OK before I begin, I don't want to sound like a guru, but I would like to share the experience I have working with different "bitness" machines.
Firstly, I wanna define "bitness". If someone tells me that a particular machine is 32-Bit, then that could mean one of two things:
1) The CPU's registers are 32 bits wide.
2) Memory is addressed in chunks of 32 bits at a time.
For the purpose of this post, let's just assume that bitness means both of these, i.e. a 32-Bit machine has 32-Bit registers and also 32-Bit chunks of memory.
In my most recent year of college, I did an embedded systems project. I had to make a portable electronic Connect4 game. I chose an 8-Bit microcontroller made by PIC. With this particular chip, if I wanted to add two 8-Bit numbers, it could be done in one instruction:
If I wanted to play around with 16-Bit numbers, then I would have to use two memory chunks, and perform two instructions:
So in this respect, you can say that on this chip, 8-Bit arithmetic is twice as fast as 16-Bit arithmetic. (In fact it's actually a little more than twice as fast when it comes to doing comparisons).
In my Connect4 game however, the largest number I ever had to deal with was 48, so I never needed to use 16-Bit arithmetic. If I had chosen a 16-Bit CPU of identical specs, my Connect4 game wouldn't run any quicker because it's still executing the same amount of instructions.
Now, let's say I drank some of that "squishy 100% syrup" stuff and decided to make "Connect 4000". On my 8-Bit CPU, two instructions would have to be executed every time I want to add, subtract, whatever. However, if I had a 16-Bit CPU, only one instruction would be needed. So in that case, the 16-Bit CPU would be faster.
Today, most CPU's are 32-Bit. If you ask a 32-Bit CPU to add two 64-Bit numbers together, it will perform two instructions on two chunks of memory. However if you ask a 64-Bit CPU to do the same thing, it'll only perform one instruction.
Now the thing about 32-Bit is that you can represent a pretty damn big number with 32 bits, the maximum value being 4.2 billion. Now just think to yourself... how often do you use numbers greater than 4.2 billion?
So there's the first benefit of 64-Bit over 32-Bit:
There's another thing though. Let's say you have 2 megabytes of memory that you want to copy to another part of memory. A 32-Bit machine will do this 32 bits at a time. A 64-Bit machine will do this 64 bits at a time.Quote:
If you're dealing with numbers bigger than 4.2 billion, then you're executing half the amount of instructions that a 32-Bit machine would.
So there's another benefit of 64-Bit over 32-Bit:
If you have a program that doesn't deal with numbers greater than 4.2 billion, and if your program doesn't do operations on large sections of memory, then I don't think you'll see a difference between a 32-Bit CPU and a 64-Bit CPU.Quote:
For operations on large sections of memory, you'll get things done twice as fast
For instance, the password generator I wrote recently wouldn't run any better on a 64-Bit CPU because it dealt with small numbers and didn't do any operations on large sections of memory. However, there are quite a few algorithms that benefit from having a "bigger bitness" CPU.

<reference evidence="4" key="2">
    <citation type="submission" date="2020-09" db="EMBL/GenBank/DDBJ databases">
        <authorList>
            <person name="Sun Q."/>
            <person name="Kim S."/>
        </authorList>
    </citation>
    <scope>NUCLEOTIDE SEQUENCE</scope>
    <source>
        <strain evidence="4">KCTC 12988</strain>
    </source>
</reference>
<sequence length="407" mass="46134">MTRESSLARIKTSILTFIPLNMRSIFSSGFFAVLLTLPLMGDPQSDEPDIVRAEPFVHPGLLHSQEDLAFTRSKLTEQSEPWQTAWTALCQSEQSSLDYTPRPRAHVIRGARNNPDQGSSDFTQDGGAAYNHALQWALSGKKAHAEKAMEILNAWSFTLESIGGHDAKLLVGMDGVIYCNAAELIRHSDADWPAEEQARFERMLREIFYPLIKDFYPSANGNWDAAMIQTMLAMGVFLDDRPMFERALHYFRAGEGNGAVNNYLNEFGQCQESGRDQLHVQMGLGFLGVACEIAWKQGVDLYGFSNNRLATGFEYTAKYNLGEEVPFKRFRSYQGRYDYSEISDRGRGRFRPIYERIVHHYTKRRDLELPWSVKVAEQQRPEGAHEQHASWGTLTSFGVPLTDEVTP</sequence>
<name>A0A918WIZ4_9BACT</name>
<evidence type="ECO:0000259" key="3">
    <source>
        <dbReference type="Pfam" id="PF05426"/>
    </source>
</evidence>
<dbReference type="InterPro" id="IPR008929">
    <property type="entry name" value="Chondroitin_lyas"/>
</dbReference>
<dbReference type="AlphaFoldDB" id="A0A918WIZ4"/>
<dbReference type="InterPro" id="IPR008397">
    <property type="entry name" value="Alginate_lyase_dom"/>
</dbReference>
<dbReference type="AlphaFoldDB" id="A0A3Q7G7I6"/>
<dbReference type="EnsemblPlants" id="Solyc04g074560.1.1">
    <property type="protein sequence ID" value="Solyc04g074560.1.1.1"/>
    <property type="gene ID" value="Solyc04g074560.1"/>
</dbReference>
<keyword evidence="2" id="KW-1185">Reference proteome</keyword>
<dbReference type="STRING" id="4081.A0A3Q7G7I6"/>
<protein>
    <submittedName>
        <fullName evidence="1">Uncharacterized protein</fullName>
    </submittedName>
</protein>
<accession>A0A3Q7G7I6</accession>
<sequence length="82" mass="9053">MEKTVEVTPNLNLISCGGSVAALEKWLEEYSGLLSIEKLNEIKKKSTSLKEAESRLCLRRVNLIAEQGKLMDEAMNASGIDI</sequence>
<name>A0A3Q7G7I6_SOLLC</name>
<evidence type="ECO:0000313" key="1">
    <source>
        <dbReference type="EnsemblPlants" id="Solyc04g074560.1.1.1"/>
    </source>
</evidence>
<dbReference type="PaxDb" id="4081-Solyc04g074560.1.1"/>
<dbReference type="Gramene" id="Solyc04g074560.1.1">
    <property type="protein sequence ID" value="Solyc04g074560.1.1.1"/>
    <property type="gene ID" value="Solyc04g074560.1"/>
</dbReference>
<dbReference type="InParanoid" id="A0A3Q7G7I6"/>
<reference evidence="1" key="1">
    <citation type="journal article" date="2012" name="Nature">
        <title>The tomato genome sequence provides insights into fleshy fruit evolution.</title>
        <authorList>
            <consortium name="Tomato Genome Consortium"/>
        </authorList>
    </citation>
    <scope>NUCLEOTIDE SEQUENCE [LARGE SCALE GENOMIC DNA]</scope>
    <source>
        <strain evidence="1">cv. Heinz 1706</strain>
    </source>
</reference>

Remember when I was talking about the Big Number library for C called "GMP"? Well if you use that to deal with ridiculously big numbers, then a 64-Bit CPU is way better than a 32-Bit CPU. They have some info about it on their own website http://gmplib.org/32vs64.html (for anyone who's hesitant to click on links, it's actually a nice light interesting read).
And just one final thing... the whole thing about "porting" a program from 32-Bit to 64-Bit. When I got into programming, it wasn't long before I took a liking to portable programming. If a program is written properly with portability in mind, then you won't need to port it. For instance, when I'm writing a program in C, you'll see me use integer types such as "uint_fast64_t". What this does is ask the compiler to choose the fastest integer type for doing 64-Bit arithmetic. So if my program is compiled for a 64-Bit machine, it'll use a 64-Bit integer type instead of using two 32-Bit integer types. No need to play around changing the code for the "next generation".
But alas, you have some really bad programmers out there who unnecessarily take the flexibility and portability out of their code. Microsoft are particularly bad at this. I almost vomit any time I have to take a look through <windows.h>.
When I want to write a portable algorithm, I think about the following:
1) Will it run on a machine that has a 9-Bit byte? (They have existed)
2) Will it run on a super computer where a byte is 64 bits?
3) Will it run on a machine where there's "padding" in the integer types (some supercomputers can don't integer arithmetic, instead they do floating point arithmetic and just pad any integer values with zeroes after the decimal point).
So anyway, at the end of it all, the more bits the better (assuming the CPU can still run at the same speed). I'm reminded of cars a little bit here. If someone said to me, "Would you prefer a larger capacity engine or more efficient combustion"?, it's say "Both!". Similary, if I had a 32-Bit CPU and someone asked me "Would you like a 64-Bit CPU or would you like a 32-Bit dual-core"? then I'd have to say "Both!" as well!